Skip Navigation | ANU Home | Search ANU | Directories
The Australian National University
Research School of Earth Sciences
Printer Friendly Version of this Document
Untitled Document

Research Activities 2009

Integrated Ocean Drilling Program




The Integrated Ocean Drilling Program (IODP) is the world’s largest geoscience research program. It aims to solve global scientific problems by taking continuous core of rocks and sediments at a great variety of sites in the world’s oceans. IODP carries out deep scientific coring in all the world’s oceans using a variety of platforms, and provides ‘ground truthing’ of scientific theories that are based largely on remote sensing techniques. IODP’s key research areas are:

  • Deep biosphere and ocean floor
  • Environmental changes, processes and effects
  • Solid earth cycles and geodynamics

The Australian IODP Office (AIO) was established at RSES in 2008, and also serves as the Australian and New Zealand IODP Consortium (ANZIC) headquarters ( Australian funding is provided for Australian IODP membership, for running AIO, and for travel for scientists from around Australia involved in IODP activities. Fourteen universities, CSIRO and AIMS all support Australian membership and are involved in scientific activities. New Zealand’s membership is supported by GNS Science in Wellington and three universities.

Neville Exon is Program Scientist with the Australian IODP Office under a part time professorial contract. His administrative assistant, Sarah Howgego, was appointed early in the year. The program has a Governing Council and a Science Committee, which meet in person and by video or phone link during the year.

We have representatives on a number of IODP panels which meet around the world, and one panel meeting was held in Melbourne in November. Seven Australian and New Zealand scientists have been placed on six IODP expeditions in ANZIC positions this year. Next year four ANZIC positions have been allocated thus far, with Jody Webster of Sydney University a co-Chief Scientist on the Great Barrier Reef environmental expedition starting in January.

The INVEST Conference was held in Bremen in September, to help design to IODP’s Phase 2, beginning in 2013, and was attended by more than 500 scientists from around the world. An ANZIC white paper was developed and submitted by Stephen Gallagher and others, and is now on (front page link). AIO sent Brian Kennett, Jody Webster, Stephen Gallagher, Richard Arculus and Chris Yeats to INVEST; Chris Hollis was funded by GNS Science NZ; Australian younger scientists Helen McGregor and Liz Abbey attended at IODP-MI expense. A committee of fourteen has been appointed to draft the new science plan, and this includes Richard Arculus of ANU and Peter Barrett of Victoria University, Wellington.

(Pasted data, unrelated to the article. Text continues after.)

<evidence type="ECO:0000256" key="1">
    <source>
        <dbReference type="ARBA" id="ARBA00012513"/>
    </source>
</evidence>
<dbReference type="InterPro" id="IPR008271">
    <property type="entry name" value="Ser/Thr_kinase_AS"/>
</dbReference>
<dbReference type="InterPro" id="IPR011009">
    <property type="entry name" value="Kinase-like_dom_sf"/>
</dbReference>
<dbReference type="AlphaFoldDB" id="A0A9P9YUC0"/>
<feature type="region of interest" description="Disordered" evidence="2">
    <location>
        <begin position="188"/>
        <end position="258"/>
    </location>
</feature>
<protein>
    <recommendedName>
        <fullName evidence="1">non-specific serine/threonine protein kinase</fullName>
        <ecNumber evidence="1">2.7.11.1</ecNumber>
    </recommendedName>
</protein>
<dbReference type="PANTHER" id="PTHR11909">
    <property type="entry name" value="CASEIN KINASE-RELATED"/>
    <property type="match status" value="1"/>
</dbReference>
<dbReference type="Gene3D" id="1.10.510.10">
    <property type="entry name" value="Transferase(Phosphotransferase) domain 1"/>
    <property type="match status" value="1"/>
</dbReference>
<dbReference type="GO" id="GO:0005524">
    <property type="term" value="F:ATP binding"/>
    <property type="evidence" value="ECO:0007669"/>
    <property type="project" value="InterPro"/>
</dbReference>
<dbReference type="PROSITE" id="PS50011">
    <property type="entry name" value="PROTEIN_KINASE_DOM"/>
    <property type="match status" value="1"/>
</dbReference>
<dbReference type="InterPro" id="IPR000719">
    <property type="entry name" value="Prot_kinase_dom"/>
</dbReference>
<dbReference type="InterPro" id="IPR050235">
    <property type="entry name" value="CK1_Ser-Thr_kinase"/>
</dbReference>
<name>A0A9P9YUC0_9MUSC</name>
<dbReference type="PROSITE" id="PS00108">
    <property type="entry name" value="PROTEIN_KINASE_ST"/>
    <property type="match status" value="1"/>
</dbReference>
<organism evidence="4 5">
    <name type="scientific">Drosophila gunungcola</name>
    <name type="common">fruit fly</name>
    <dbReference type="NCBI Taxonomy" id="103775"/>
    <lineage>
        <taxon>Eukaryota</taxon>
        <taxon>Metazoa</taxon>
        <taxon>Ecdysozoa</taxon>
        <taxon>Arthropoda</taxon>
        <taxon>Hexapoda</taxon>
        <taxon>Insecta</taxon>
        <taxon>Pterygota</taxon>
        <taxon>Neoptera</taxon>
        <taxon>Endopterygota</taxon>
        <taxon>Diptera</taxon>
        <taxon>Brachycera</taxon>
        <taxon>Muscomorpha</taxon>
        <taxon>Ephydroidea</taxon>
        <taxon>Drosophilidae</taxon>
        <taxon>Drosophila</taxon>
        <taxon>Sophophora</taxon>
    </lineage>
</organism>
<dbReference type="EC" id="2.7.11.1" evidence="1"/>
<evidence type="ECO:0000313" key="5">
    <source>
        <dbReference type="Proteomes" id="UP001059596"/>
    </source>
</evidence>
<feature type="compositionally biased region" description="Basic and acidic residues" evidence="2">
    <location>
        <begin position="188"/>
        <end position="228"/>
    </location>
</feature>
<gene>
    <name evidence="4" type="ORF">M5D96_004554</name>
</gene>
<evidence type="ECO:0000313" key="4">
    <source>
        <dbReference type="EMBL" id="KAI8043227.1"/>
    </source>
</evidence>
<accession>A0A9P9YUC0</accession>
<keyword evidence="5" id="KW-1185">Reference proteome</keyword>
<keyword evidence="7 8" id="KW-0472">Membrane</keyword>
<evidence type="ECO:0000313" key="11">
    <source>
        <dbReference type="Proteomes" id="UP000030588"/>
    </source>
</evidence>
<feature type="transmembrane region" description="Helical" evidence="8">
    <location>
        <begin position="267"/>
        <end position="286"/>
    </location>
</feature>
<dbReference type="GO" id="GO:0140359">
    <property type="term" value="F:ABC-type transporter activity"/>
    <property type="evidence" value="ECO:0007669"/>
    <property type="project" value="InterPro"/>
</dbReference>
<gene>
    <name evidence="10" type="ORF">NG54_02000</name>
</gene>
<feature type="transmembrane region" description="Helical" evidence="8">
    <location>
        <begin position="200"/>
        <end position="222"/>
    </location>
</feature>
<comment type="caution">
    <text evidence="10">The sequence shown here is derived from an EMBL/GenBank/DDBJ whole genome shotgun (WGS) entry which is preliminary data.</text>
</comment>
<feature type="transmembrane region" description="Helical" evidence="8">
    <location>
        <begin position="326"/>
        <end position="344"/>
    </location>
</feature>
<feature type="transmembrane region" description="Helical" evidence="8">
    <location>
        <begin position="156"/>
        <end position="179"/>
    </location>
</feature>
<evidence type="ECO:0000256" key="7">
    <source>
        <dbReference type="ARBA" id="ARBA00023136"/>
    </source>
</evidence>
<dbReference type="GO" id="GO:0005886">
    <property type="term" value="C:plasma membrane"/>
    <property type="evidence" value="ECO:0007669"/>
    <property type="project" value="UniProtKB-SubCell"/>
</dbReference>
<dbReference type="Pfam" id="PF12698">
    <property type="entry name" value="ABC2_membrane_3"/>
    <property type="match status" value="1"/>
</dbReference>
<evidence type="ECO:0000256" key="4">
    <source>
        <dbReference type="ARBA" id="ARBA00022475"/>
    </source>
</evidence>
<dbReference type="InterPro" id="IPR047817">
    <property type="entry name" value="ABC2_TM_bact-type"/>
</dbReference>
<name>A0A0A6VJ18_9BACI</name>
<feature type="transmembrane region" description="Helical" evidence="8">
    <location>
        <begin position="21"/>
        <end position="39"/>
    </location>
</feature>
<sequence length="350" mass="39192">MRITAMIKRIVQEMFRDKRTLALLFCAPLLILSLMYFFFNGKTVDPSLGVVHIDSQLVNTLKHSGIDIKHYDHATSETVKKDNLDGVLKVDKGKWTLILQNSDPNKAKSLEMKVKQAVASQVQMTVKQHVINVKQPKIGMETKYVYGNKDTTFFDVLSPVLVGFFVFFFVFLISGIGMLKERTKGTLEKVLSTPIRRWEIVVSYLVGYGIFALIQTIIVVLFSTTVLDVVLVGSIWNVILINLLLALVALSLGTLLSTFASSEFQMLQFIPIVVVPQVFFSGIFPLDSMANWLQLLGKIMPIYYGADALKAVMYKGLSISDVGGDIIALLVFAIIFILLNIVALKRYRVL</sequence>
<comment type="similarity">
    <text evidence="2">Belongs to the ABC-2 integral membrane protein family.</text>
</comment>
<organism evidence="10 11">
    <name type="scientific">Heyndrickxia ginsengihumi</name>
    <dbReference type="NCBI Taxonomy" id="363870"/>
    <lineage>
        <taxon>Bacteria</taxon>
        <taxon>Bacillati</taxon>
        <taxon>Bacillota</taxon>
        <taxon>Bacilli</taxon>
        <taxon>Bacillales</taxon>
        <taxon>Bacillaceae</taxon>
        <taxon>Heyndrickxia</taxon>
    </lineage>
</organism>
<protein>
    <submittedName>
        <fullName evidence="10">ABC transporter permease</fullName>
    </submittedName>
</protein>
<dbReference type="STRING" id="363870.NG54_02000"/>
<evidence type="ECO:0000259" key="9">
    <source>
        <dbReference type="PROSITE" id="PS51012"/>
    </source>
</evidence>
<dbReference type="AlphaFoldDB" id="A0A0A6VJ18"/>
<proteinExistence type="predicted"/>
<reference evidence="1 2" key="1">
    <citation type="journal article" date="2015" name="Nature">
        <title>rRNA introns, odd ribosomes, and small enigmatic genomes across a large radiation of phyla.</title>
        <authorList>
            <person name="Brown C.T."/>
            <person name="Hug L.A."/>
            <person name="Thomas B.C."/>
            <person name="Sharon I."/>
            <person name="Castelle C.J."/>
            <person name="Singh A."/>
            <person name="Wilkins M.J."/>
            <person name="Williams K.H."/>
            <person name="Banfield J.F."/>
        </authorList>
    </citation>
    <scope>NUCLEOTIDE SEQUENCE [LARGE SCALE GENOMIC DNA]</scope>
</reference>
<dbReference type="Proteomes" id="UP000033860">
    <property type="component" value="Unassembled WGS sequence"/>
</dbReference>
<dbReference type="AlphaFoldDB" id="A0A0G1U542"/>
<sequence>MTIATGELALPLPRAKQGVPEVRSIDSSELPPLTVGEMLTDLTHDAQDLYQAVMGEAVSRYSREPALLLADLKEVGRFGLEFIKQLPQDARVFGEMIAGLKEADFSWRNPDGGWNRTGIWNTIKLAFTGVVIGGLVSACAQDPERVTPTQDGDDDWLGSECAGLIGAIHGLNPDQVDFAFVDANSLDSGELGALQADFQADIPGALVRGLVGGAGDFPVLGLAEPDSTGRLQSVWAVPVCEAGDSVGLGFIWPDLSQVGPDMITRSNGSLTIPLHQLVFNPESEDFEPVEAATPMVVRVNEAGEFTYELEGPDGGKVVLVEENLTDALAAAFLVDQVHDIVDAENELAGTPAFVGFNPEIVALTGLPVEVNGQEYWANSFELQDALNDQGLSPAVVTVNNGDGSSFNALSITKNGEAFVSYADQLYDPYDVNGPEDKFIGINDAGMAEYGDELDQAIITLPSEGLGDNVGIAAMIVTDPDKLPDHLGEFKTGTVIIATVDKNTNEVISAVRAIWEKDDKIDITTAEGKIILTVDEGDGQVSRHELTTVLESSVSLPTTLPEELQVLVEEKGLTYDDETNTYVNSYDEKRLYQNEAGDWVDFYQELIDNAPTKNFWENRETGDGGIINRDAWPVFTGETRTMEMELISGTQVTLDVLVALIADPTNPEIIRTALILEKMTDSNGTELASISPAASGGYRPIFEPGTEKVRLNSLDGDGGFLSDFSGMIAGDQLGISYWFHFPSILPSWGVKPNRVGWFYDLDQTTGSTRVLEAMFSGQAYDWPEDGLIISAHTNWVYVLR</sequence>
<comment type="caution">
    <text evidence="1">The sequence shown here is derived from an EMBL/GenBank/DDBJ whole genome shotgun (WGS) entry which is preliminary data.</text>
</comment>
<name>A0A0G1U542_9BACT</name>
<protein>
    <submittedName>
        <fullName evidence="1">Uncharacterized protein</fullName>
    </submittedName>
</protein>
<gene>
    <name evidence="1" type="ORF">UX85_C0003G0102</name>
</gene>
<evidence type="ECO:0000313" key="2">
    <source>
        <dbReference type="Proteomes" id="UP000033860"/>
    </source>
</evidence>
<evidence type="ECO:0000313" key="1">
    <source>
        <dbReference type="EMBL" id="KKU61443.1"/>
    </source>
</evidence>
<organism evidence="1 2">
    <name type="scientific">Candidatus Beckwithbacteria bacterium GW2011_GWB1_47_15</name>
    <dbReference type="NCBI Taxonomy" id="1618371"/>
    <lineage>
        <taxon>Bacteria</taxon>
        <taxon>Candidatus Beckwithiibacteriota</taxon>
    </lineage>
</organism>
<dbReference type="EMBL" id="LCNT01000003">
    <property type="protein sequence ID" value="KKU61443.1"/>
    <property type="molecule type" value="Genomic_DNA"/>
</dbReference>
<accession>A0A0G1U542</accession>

There are two important but smaller IODP review committees in action at present. One includes Chris Yeats of CSIRO, and the other Geoff Garrett, the former head of CSIRO. It is very apparent that ANZIC, a small member of IODP, is highly regarded for its scientific and organisational expertise. It also tends to represent Southern Hemisphere science in a broad sense.

A major Australian IODP Office activity this year was putting together a bid for additional ARC LIEF funding, which succeeded. Twelve partners each agreed to put in an additional $5000 p.a. for 2009-2012. In the end ARC decided to make a simple variation of the existing Arculus LIEF grant, increasing their funding to $1,550,000 p.a. This puts us on a much firmer financial footing in paying $US1,400,000 p.a. as the Australian IODP membership fee. The total annual budget is now $2,180,000 through to 2012, $410,000 p.a. more than it was previously. We can also spend up to $20,000 per head on post-cruise funding for 5 university scientists, a total of $100,000 p.a. This latter development is invaluable in enabling those with access to no other source of funding in the immediate post-cruise period to make a start on their work.